Also, since our church is built on scripture–I would like you to show me from it, that scripture states something else is equivalent. It, itself says there is nothing. In fact, it says that if a author or prophet is not able to uphold or keep consistent with the Bible then it is because there is no light in them!

    If you would like to change a church founding belief–go ahead–but “Sola scriptura” is a belief that hangs the rest. Science is only a lesser light.

    Have you ever stopped to consider that you could be wrong? You quote Ellen White so well and she specifically condemned evolution. You fight for it so well with this “Bigoted” site that is just trying to uphold a church belief they might actually be right? Have you read that there are common findings of very modern pollens in very old sedimentary rocks? These trees just were not around then according to evolution–takes blind faith doesn’t it? Original sin, Christ death on a cross, the book of Romans and the Great Controversy–what do they mean in the light of a God that would create a world with eons of time and natural selection as a mechanism as opposed to the obvious statement in the Bible? If evolution is real, it does beg the natural question–why a Savior? Seems like a farce to me? He’s just playing with us–don’t you see it!? In fact, wouldn’t we be able to save ourselves overtime–something like startrek or Scientology? No, I choose to believe it the regular way–the way the Bible says it in all simplicity.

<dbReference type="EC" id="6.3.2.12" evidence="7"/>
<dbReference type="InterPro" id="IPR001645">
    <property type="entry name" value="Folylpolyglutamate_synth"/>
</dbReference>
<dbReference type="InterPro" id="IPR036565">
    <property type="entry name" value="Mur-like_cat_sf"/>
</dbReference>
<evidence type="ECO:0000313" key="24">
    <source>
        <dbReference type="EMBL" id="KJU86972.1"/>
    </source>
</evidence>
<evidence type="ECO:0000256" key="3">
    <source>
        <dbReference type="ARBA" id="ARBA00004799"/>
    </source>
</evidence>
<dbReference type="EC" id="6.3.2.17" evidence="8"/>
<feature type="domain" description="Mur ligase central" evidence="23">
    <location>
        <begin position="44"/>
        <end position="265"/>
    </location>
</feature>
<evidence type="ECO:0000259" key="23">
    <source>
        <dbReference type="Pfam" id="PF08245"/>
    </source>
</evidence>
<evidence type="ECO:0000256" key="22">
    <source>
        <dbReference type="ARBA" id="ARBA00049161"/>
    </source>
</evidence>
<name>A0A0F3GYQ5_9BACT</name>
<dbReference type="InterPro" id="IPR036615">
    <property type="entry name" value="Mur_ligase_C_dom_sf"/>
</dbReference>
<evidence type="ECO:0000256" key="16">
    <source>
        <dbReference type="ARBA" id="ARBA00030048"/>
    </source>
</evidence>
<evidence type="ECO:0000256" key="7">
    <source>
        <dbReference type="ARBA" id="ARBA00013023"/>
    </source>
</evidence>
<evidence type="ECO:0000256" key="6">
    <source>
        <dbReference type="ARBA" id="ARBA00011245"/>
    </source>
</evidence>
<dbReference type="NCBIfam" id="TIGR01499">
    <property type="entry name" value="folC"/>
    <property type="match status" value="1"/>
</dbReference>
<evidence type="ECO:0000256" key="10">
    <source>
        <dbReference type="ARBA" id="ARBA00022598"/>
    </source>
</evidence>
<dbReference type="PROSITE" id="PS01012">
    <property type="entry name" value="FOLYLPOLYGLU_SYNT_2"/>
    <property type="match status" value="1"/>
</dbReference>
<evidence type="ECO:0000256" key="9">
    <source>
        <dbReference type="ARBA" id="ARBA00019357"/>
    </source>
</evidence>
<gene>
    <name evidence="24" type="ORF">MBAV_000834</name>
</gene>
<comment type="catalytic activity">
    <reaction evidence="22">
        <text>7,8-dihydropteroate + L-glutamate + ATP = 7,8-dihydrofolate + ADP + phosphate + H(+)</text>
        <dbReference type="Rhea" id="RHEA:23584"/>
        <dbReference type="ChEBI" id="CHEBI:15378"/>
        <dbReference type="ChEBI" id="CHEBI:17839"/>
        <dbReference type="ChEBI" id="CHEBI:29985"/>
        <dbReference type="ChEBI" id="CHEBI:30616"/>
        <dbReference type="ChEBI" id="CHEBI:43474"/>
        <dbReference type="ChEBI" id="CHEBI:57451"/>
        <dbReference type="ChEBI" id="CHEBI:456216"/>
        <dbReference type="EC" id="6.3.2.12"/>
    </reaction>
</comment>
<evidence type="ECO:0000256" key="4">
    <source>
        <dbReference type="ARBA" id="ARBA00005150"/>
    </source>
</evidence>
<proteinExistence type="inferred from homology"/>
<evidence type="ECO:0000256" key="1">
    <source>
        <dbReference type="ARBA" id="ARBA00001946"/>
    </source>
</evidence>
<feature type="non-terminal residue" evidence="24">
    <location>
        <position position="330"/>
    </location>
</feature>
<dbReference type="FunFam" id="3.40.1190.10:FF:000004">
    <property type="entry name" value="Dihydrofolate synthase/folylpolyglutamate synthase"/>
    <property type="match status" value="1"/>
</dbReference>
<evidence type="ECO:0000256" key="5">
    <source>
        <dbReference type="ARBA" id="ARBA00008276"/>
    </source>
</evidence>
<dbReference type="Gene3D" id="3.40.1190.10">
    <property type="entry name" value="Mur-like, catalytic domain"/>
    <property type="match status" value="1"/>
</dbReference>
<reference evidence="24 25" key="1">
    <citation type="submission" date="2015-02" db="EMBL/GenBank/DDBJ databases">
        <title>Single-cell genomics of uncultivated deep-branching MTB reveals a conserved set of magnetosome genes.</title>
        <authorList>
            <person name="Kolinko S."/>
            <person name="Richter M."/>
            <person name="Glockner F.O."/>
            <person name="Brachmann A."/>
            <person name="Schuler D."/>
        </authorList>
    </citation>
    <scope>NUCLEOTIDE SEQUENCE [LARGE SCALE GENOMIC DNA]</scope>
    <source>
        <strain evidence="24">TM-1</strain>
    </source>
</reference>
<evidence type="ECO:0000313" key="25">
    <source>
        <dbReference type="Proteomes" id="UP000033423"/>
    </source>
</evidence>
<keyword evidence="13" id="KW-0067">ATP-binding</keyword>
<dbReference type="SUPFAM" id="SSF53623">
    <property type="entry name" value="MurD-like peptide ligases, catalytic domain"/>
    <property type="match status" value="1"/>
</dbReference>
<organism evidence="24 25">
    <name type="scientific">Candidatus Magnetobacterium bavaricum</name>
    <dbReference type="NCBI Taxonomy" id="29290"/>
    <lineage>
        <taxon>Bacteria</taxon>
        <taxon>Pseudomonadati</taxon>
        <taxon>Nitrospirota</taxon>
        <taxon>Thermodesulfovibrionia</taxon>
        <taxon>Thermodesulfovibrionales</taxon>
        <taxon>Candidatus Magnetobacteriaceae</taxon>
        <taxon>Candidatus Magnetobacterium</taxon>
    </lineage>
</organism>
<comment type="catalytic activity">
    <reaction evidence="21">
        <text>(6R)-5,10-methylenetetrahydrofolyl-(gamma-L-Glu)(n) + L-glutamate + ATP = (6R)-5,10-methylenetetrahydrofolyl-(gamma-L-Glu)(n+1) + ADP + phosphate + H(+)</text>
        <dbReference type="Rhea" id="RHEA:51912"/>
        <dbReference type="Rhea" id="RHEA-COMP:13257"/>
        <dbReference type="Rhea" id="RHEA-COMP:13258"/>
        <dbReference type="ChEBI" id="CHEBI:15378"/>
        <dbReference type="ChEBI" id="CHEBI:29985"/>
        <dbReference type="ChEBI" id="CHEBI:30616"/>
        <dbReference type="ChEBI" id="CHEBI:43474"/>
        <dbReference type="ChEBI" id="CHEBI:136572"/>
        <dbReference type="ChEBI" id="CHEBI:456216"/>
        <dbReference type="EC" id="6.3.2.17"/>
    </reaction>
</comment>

By the way, evolutionary genetics of Biology is far from proven. Darwin had that part right–you need a driving force. What drives it once you loose the genes function? You get junk DNA. Then nothing to drive the mutation from one gene to another other than chance–at the high level of complexity of genes–the mathematics are against you–to the level of 10 to the 100’s just to get a multifunction protein system–much less a cell–an all these things need to happen at the same time in the human body. Explain to me the driving force of genetic mutation once functional protein outcome is lost and you may have someone listening. Also, if humans have been loosing gene function of millions of years as well as our ancestors, why haven’t our gene filled with junk DNA–we used to think so–now with the human gene project we have found that almost all our genome is used and useful.